Q. Is it reasonable to assume that if my spouse and I remain monogamous and do not use intravenous drugs, we will be safe from AIDS? We know about autologous blood transfusions, but could we donate blood for our children if they ever needed it? We're concerned because of the number of units of blood that test positive for the AIDS virus. A. It is reasonable to assume you'd be safe from AIDS, mainly because AIDS seems to be transmitted only by intimate contact with an infected person or transfusion of infected blood products. AIDS isn't transmitted by casual contact with AIDS victims. As for intravenous drugs, you don't get AIDS from the drugs themselves -- it's sharing needles with someone who carries AIDS that can give you the infection.
You mention autologous blood transfusion -- donating blood for yourself in preparation for an upcoming operation. This may be one way to assure that blood you receive is free of AIDS, but it's unnecessary, because blood supplies are already being carefully screened. For unexpected operations, autologous transfusion is impossible.
As for your children, you could donate blood for them only if it matched in several ways. This takes more than just having the same blood type, such as A, B, O or AB. In fact, the American Association of Blood Banks, the American Red Cross and the Council of Community Blood Centers have jointly advised against self-selection of blood donors. There is no evidence that blood from donors chosen by patients is safer than blood from volunteer donors.
Although individual cases have been widely publicized, it's rare to get AIDS from a blood transfusion. Only about 2 percent of AIDS victims (about 200 cases) seem to have gotten their disease from a transfusion, and this was before screening for AIDS virus was available. To put things in perspective, about 3 million people receive blood transfusions each year.
In addition, the new test that screens donated blood for the AIDS virus isn't able to distinguish between blood that can transmit the infection and blood that merely indicates an exposure to the AIDS virus in the past. This question isn't yet answered. We may be discarding infection-free blood unnecessarily and frightening donors, who may mistakenly believe they have a smoldering case of AIDS. But it's best to be safe and not use any blood that shows exposure to the AIDS virus. Q. My doctor just started treating me with Eskalith for manic depression. Although he didn't mention this, I read in a medical book that taking this drug for several years can cause abnormal tongue movements and other uncontrollable body movements and that no cure for these effects is yet known. For this reason, I am afraid to take the drug. Your comments, please. A. Eskalith is the brand name for lithium, generally the most effective drug for manic depression. Like many strong remedies for serious health problems, lithium is not without potential adverse effects. I expect that your doctor will want to carefully check your response to it. Your doctor can also measure the amount of lithium in your blood to keep it in a safe range and reduce the chances of serious side effects.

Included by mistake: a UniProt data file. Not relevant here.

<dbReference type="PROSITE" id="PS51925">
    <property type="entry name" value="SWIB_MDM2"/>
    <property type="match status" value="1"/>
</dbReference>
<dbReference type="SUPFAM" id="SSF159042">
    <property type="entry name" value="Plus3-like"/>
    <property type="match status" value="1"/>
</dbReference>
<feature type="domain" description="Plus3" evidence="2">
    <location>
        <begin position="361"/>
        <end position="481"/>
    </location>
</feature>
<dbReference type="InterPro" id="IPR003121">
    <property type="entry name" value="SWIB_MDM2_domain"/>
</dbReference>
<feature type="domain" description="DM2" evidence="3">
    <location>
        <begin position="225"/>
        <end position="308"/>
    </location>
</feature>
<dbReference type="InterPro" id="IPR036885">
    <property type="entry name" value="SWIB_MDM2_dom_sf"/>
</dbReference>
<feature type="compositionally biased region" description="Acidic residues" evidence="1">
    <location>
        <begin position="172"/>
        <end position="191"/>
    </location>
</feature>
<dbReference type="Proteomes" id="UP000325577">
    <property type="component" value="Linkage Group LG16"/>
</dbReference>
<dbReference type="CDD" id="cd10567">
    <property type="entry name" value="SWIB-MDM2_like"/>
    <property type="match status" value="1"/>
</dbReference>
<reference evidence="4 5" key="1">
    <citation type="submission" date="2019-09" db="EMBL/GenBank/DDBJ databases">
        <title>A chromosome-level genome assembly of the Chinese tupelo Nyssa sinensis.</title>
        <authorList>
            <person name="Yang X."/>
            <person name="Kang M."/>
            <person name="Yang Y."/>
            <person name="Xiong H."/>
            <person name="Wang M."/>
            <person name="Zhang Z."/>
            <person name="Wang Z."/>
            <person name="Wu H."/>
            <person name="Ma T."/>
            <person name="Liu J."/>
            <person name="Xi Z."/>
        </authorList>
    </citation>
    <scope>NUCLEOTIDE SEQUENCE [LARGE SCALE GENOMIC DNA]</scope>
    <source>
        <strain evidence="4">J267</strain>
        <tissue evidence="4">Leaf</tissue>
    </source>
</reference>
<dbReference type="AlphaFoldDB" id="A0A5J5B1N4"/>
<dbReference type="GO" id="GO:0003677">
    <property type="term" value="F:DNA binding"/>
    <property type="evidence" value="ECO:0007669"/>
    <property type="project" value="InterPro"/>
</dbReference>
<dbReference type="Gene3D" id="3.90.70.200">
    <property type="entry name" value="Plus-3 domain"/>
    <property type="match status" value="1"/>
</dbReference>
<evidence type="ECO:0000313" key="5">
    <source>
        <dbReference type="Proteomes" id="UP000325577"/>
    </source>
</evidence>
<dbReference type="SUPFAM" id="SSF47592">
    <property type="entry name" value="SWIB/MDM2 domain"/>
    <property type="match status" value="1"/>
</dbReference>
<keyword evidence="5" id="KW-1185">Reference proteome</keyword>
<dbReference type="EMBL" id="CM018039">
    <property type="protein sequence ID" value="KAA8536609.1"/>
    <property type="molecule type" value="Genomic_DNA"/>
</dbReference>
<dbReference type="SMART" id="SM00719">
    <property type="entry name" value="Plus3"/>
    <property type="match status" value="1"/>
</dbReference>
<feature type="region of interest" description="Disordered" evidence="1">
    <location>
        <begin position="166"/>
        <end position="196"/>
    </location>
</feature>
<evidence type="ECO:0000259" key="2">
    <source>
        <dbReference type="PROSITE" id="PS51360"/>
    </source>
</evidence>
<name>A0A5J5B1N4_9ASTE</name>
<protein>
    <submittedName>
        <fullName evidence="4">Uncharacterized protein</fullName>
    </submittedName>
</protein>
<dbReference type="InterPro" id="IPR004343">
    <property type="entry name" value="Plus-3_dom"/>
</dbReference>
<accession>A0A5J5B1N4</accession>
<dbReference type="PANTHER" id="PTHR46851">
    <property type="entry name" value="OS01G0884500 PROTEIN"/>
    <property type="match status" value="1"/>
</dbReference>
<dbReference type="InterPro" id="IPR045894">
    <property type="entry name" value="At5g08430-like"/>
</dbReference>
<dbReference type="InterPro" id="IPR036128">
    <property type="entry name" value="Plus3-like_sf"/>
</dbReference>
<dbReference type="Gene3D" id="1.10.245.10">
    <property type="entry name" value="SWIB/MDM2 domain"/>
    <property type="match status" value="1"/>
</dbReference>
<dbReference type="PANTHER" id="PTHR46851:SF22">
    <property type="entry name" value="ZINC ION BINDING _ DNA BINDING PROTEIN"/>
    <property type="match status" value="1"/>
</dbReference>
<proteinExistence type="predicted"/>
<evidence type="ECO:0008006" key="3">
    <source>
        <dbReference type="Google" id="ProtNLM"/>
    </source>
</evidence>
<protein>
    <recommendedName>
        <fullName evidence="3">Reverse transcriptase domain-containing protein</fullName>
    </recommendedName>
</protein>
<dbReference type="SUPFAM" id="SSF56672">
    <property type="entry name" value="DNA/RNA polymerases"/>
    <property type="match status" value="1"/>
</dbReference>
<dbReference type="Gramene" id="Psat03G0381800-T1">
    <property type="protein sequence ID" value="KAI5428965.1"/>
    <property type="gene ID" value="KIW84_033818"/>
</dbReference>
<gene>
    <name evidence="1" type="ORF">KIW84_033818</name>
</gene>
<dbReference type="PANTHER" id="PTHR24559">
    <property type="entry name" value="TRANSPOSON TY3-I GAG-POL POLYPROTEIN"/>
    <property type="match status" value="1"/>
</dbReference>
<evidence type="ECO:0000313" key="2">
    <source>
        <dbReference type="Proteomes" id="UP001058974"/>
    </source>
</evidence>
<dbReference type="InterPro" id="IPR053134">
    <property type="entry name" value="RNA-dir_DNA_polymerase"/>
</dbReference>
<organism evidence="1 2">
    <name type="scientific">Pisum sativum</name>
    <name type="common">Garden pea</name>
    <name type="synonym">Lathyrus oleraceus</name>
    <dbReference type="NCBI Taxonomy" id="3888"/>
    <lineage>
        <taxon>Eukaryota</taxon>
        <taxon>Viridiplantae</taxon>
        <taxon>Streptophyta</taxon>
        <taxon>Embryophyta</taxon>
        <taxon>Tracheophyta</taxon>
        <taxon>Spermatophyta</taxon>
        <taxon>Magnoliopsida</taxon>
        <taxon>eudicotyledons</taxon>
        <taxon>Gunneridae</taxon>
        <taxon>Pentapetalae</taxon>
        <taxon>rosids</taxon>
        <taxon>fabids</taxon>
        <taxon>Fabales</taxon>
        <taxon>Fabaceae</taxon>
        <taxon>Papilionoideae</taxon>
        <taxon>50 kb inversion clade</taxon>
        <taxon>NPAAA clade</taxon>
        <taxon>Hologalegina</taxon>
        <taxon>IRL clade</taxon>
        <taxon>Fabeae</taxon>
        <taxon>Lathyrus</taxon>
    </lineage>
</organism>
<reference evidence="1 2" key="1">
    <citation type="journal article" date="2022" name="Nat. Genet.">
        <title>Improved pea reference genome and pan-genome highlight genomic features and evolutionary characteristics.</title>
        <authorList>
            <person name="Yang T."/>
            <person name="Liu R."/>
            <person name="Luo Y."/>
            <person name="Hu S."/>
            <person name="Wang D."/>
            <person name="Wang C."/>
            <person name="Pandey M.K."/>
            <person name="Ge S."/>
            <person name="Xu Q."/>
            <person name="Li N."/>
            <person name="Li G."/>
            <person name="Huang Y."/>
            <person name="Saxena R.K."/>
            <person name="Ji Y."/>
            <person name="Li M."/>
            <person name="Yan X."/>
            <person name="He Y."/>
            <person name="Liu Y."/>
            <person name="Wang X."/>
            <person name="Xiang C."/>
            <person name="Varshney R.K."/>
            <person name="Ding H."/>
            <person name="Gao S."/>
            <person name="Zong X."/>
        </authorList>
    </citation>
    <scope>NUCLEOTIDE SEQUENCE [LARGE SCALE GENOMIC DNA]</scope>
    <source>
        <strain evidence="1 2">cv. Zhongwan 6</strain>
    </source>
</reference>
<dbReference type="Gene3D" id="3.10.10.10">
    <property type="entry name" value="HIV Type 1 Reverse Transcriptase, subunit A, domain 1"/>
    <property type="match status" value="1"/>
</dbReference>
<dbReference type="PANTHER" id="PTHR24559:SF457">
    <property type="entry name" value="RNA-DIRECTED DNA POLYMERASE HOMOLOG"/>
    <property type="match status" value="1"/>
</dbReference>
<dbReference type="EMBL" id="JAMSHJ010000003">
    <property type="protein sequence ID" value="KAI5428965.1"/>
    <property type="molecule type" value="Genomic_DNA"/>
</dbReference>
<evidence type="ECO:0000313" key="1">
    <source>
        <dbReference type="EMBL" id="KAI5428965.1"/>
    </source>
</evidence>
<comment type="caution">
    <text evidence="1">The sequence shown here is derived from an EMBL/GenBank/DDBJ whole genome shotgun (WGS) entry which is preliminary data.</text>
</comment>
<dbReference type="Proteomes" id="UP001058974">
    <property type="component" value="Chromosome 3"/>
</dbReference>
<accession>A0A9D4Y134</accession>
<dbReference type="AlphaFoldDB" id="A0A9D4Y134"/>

Lithium can cause the following adverse reactions in your nervous system: tremor; muscle twitching; abnormal movements of your tongue, face muscles or arms and legs; slurred speech; and confusion. These usually occur when you have too much lithium in your body, and disappear when the dose is decreased. They tend to develop gradually, so you'll usually have a warning that you're having a bad reaction.
The type of permanent reaction you refer to that doesn't have a cure is called tardive dyskinesia (meaning abnormal movements occurring late in one's course of treatment). This tragic drug complication, fortunately rare, mostly happens in elderly people and those institutionalized because of mental problems. Lithium causes tardive dyskinesia very rarely, if at all. Instead, tardive dyskinesia is mainly caused by antipsychotic medications such as Thorazine, Stelazine, Mellaril and Haldol. Two basic principles of medical treatment apply to their use: 1) the benefit of treatment should outweigh the potential harm, and 2) the patient should understand the pros and cons of therapy. Q. I get a pain in my elbow whenever I lean on it. It lingers for a while afterwards, then goes away by itself. What could this be? A. You may have a type of bursitis that occurs in people who spend a lot of time leaning on their elbows -- while studying or doing office work work, for instance.
Bursitis means inflammation of a bursa (from the Latin world for purse), a small fluid-filled pouch that acts as a shock absorber. Bursas are located at points of pressure or friction in the body.
Irritation from overuse or minor trauma causes inflammation, pain, tenderness and sometimes swelling. For severe bursitis, you may need strong anti-inflammatory drugs or an injection of cortisone. Moderate cases usually respond to ice and aspirin. For milder cases, all you probably need to do is avoid the activity that brought it on.
I'll mention another possible cause of your symptoms, and that's pressure on the ulnar nerve, which runs down your arm, through a groove behind your elbow, and into your hand. When you hit your "funny bone" in your elbow, sending a shock-like tingling up and down your arm, you're actually hitting your ulnar nerve. The tip-off here is that the pain feels like a tingling that often extends into your little finger, which gets its sensation from this nerve. This problem generally goes away by itself when you stop putting pressure on the nerve.